Thursday, June 30, 2011

Total Mindblow: The Scioscia Effect

I have long maintained that Mike Scioscia of YOUR...Anaheim Angels is the best manager in not just baseball, but in all of sports. Every season he fields consistently competitive teams, regardless of the personnel. Even more impressively, every single one of these teams, no matter how many wins they end up or how far they advance in the postseason, play the exact same way - with hustle, passion and respect. Sure, the Red Sox have consistently won since 2003, but how would you characterize some of those teams? Did Manny Ramirez or Pedro Martinez exemplify class? Has anyone ever spoken of Daisuke or JD Drew and said "damn, those guys are gamers?" Scioscia might not have as many rings as Terry Francona, but he damn sure held his team to a higher standard than a lot of other, more successful organizations. The Angels stay out of the headlines, play as hard as they can and WIN. I can't say that about too many franchises in North American sports.

But the winning doesn't just stop with Mike. Watching the Yankees-Brewers game last night, I was reminded that Ron Roenicke, former Third Base and bench coach for Scioscia, is now the manager for the Milwaukee (or, as it's known in Algonquin, "The Good Land") Brewers and has that squad in first place in the NL Central. Not too shabby for a first year manager.

Roenicke is just one of the 3 current coaches of Scioscia's 2002 World Series Champion Angels that manage in the majors right now. Joe Maddon, the 2002 bench coach, has been the manager of the Tampa Bay Rays since 2006. Bud Black, who was the pitching coach in 2002, has served as the skipper for the San Diego Padres since 2007.

Having three guys on your squad become managers is a pretty impressive statistic in itself. But hey, anyone can manage. Tommy Lasorda just yelled nonsense and ate chocolate malts for 20 years and somehow won 4 pennants and 2 titles. Let's take a look at their managerial records since they left Anaheim:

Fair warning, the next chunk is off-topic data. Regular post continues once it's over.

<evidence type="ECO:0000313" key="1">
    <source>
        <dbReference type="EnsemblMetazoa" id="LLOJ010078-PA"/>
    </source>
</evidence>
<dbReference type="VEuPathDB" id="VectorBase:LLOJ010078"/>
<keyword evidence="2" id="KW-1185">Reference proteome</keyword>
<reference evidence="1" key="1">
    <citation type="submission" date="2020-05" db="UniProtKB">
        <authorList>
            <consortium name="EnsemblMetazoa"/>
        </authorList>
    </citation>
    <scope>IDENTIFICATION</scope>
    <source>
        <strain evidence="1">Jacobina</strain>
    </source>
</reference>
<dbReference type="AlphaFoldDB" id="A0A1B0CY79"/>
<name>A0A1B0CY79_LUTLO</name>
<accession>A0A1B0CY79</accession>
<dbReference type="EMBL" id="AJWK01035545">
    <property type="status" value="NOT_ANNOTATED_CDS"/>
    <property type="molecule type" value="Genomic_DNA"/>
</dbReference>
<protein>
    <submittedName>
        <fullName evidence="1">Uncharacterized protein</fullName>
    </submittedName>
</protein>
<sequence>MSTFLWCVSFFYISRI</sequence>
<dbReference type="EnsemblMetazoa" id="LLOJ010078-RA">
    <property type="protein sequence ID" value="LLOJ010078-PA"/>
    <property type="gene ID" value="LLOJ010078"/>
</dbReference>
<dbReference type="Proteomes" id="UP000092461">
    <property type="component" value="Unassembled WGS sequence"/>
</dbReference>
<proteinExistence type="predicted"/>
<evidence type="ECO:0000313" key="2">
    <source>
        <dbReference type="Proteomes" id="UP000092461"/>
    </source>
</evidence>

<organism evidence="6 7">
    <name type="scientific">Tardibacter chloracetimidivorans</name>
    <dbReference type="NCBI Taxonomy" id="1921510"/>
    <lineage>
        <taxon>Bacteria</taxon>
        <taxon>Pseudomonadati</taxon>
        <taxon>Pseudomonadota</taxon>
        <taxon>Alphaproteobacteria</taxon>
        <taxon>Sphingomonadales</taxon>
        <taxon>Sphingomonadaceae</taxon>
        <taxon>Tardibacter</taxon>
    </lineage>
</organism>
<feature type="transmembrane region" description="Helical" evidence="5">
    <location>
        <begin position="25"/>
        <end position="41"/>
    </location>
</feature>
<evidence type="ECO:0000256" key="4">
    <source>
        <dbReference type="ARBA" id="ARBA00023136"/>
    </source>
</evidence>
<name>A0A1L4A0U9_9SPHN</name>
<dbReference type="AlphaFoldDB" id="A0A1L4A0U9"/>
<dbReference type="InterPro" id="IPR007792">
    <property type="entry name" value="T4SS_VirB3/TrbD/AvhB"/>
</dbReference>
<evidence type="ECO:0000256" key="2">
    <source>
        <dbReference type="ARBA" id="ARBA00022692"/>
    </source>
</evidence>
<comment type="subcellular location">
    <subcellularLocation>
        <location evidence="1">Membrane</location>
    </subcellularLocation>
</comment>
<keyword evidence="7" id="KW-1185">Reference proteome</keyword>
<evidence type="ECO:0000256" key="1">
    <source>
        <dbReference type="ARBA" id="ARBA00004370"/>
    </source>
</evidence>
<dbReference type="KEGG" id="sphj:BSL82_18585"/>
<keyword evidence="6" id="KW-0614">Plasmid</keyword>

Mike Scioscia (2000 to current): 1021-842
Joe Maddon (2006 to current): 427-423
Bud Black (2007 to current): 354-377
Ron Roenicke (2011 to present): 44-36
Total Record: 1846 - 1678, a .523 winning percentage

To put that in perspective, one of the winningest managers in the history of the game, Joe Torre, has a .538 winning percentage. Pretty incredible.

Beyond the stats, anyone who pays attention to Anaheim, Tampa Bay, San Diego or Milwaukee baseball (there's got to be at least, three dozen of you out there) will tell you that these 4 managers are amongst the best in the game. Roenicke looks like he could be taking the Brewers to only (and amazingly) their 4th playoff appearance in nearly 41 seasons. Bud Black led a garbage San Diego Padres squad that finished 22nd in runs scored and 27th in OPS to within one game of unseating the future World Champion San Francisco Giants from a playoff spot. He won the 2010 NL Manager of the Year award for the job he did. In his 5 seasons with Tampa, Joe Maddon has coached the team to it's 3 winningest seasons, on track for number 4 (in fairness, they never won more than 70 games before he got there). He won the 2008 AL Manager of the Year award for getting the Rays to their first World Series.

Scioscia's story is better documented. After a pennant-filled career with YOUR...Los Angeles Dodgers, Scioscia started his coaching tenure with the Angels in 2000, and has remained in that post ever since. In 10 seasons, he's taken the Angels to 6 postseasons, winning the 2002 World Series and completely changing the culture of what was one of the most mediocre and underachieving franchises in the majors. When I was growing up, the Angels were an absolute joke - akin to the Los Angeles Clippers or the New Jersey Nets. The "little brother" team that could never quite overcome the stigma of being in the shadow of the "big brother" Los Angeles Dodgers. Scioscia, along with new owner Arte Moreno, changed that perception 180 degrees, to the point where you could potentially call the Angels the premiere baseball franchise in all of Southern California. In a sporting world where managers are hired and fired every couple years, Scioscia is the longest tenured coach in the American League (2nd in the Majors next to Tony La Russa) and just secured a contract extension that will last until the 2018 season. Nowhere in baseball does any coach have a contract like that. For all his work, Scioscia has won two AL Manager of the Year trophies, in 2002 and 2009.

I can't speak to exactly what makes everyone who works around and under Mike Scioscia so great - I'm only a simple blogger, who despite all of his great, great greatness, is so far away from actual clubhouse knowledge. But it seems that he's one of those rare managers that can communicate with meathead baseball players and actually is smart enough to know what he's doing. Good thing the Dodgers hired this guy 10 years ago!

Womp womp.

No comments:

Post a Comment